Peanut smut, caused by the fungal pathogen Thecaphora frezii Carranza & Lindquist, is an emergent disease of peanut (Arachis hypogaea L.) in South America that has significantly impacted the commercial Argentine peanut industry (Rago et al., 2017). Originally identified on wild peanut species in Brazil in 1962, peanut smut was first reported on commercial peanuts in the 1994/1995 crop year in Argentina and quickly spread to 100% of the Argentine production areas by the 2011/2012 season (Carranza and Lindquist, 1962; Marinelli et al., 1995; Rago et al., 2017). Nationwide, mean annual production losses of 3.15% have been reported, which equate to approximately US$14,151,800; yield losses of up to 35% from smut have been reported in the more heavily-infested regions of the central-northern area of Cárdoba Province. There are also global phytosanitary implications, as Argentina is currently one of the world's largest exporters of peanuts (Cazón et al., 2018; Oddino et al., 2010; Marinelli et al., 2008; Rago et al., 2017).
The management of peanut smut has been difficult, as various fungicide mixtures, seed treatments, and biocontrol measures have performed inconsistently on direct control of the pathogen (Arias et al., 2019; Cazón et al., 2018; Figueredo et al., 2017; Ganuza et al., 2017; Rago et al., 2017). Host plant resistance has shown potential as an effective tool for mitigating losses from peanut smut on commercial production, including some evidence of induced systemic resistance via inoculation by a specific strain of Bacillus spp. (Figueredo et al., 2017; Rago et al., 2017; Tonelli et al., 2011). A few commercial cultivars have historically displayed moderate resistance, including up to 52% reduced smut incidence (Farías et al., 2011; Oddino et al., 2013). One new cultivar was recently released with high levels of resistance to smut infection (A. Falco, personal communication).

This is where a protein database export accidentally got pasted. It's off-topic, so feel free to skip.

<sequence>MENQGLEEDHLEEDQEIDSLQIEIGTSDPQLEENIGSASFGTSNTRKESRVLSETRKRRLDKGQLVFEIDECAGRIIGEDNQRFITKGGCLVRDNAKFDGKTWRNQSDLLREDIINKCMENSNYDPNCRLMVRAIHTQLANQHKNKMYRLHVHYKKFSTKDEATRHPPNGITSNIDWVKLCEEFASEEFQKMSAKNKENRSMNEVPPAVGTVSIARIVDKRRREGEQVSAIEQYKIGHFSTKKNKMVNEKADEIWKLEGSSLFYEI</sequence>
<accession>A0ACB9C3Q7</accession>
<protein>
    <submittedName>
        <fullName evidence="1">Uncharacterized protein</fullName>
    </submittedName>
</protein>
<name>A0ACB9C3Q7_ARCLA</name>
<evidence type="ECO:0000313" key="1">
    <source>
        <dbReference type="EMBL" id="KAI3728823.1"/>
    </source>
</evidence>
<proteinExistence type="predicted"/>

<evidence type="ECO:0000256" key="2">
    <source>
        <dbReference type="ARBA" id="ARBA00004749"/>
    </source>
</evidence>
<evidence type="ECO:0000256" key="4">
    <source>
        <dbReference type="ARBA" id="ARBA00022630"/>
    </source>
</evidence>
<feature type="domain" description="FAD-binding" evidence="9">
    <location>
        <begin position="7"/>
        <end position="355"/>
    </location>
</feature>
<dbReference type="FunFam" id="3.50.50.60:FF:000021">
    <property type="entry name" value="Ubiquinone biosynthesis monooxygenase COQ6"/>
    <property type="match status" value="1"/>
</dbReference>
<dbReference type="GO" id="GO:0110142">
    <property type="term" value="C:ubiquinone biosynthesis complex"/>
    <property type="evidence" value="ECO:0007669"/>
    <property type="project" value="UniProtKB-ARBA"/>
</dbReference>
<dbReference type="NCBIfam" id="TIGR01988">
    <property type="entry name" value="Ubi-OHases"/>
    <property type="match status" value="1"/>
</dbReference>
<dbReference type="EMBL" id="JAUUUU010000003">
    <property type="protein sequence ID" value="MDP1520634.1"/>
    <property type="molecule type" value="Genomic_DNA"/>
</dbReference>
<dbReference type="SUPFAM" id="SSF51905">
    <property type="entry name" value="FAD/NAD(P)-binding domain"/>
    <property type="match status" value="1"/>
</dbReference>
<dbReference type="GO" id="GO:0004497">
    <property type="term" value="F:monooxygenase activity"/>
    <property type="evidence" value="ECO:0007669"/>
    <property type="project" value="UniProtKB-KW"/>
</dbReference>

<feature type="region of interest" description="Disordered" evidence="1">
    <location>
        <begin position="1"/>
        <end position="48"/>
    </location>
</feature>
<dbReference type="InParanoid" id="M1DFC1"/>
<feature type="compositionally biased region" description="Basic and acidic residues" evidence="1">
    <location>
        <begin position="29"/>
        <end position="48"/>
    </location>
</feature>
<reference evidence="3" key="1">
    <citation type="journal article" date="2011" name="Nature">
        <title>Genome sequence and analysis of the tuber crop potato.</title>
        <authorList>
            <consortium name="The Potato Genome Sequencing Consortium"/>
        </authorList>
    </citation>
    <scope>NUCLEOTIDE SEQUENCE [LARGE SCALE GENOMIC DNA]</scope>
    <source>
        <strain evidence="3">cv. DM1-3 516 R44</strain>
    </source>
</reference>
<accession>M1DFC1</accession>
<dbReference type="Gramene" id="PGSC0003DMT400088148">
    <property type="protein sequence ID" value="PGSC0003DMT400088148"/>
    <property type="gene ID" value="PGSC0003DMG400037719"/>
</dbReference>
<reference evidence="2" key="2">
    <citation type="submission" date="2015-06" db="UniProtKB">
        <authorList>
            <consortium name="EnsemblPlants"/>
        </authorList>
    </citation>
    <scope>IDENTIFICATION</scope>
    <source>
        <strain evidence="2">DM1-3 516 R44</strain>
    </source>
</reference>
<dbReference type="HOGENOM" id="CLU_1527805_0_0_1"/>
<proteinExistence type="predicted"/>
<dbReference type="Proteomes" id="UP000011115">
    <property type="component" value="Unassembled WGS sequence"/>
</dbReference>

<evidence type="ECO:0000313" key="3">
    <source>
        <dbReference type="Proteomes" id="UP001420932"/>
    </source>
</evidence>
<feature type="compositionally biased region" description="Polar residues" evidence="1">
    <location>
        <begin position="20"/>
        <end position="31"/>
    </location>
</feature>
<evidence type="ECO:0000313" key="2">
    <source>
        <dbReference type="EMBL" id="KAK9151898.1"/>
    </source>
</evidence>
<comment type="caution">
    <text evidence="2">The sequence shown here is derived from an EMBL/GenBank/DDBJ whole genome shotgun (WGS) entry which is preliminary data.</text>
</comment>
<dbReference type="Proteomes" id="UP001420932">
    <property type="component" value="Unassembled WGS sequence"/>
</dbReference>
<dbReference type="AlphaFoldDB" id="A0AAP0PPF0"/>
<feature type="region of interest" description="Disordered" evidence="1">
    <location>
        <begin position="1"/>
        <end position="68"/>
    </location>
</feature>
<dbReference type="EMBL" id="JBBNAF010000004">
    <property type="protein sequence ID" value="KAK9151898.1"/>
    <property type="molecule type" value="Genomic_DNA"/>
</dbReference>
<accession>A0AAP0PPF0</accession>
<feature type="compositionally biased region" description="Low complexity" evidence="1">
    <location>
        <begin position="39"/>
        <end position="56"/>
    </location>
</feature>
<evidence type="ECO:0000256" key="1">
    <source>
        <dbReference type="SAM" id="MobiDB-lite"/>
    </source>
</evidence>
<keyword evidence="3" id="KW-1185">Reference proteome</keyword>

For the continued development of new, smut-resistant peanut cultivars, it is necessary to identify reliable sources of resistance that can serve as useful parent material for hybridization and population development. Resistance has been identified and documented in a number of wild diploid Arachis species and Bolivian landraces (de Blas et al., 2019; Oddino et al., 2017; Soave et al., 2014). Bressano et al. (2019) and de Blas et al. (2019) demonstrated that the smut resistance trait could also be successfully introgressed into tetraploid germplasm, with relatively high transmission; Bressano et al. successfully utilized resistant A. hypogaea subsp. fastigiata landraces as parents, whereas de Blas et al. introgressed resistance from a wild, tri-species amphidiploid [(A. cardenasii × A. correntina) × A. batizocoi]4×. Little has been published, however, on the phenotypic variation of smut incidence within cultivated peanut. Identifying resistance in cultivated, tetraploid peanut genotypes could help provide more readily-useable sources of resistance for commercial cultivar development, without the necessary pre-breeding or chromosome doubling to prepare/convert diploid germplasm for hybridization with elite tetraploid germplasm. Therefore, the purpose of this study was to evaluate the incidence and severity of peanut smut on the core of the core (or "mini-core") of the U.S. peanut germplasm collection (Holbrook and Dong, 2005) in situ in Argentina.